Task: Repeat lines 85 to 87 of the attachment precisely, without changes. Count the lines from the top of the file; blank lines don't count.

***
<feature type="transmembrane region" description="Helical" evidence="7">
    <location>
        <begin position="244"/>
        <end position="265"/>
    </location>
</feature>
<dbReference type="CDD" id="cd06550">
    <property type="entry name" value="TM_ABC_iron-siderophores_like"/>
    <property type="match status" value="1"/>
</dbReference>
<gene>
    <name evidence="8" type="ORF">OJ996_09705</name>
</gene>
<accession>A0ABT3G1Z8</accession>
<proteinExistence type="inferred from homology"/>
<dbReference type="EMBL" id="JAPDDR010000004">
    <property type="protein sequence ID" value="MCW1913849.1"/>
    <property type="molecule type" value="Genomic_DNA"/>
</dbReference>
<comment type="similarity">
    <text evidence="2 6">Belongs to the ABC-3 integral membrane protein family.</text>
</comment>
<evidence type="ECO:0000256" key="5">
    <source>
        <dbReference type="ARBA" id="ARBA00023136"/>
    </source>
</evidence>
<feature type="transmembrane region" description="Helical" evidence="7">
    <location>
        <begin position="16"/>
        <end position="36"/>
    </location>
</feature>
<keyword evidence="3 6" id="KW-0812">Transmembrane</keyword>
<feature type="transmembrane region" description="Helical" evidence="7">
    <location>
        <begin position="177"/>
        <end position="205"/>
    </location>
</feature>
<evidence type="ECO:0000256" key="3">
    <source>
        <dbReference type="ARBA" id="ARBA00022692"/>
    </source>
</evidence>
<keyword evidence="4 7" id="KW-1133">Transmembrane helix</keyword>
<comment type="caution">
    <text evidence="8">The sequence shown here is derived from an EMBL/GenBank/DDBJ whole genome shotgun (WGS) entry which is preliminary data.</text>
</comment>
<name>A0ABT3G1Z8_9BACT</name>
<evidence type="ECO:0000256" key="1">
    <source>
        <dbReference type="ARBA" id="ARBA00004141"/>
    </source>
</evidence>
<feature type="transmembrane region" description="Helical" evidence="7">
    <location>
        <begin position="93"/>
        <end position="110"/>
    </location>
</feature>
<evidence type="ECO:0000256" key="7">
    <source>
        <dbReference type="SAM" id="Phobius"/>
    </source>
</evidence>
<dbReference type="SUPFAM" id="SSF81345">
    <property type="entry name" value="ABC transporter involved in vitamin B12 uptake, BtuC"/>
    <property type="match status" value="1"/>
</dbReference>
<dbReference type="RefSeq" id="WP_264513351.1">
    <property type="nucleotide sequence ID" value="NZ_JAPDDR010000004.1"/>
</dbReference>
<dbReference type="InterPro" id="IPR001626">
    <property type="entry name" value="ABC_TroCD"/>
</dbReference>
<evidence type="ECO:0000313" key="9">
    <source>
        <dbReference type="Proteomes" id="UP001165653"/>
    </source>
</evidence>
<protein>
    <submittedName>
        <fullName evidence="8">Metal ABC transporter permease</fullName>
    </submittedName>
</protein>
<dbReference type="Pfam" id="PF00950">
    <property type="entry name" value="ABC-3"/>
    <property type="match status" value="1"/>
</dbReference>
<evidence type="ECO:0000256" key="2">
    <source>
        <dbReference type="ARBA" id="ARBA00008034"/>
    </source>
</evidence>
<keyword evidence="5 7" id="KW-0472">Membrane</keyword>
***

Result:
    </submittedName>
</protein>
<dbReference type="Pfam" id="PF00950">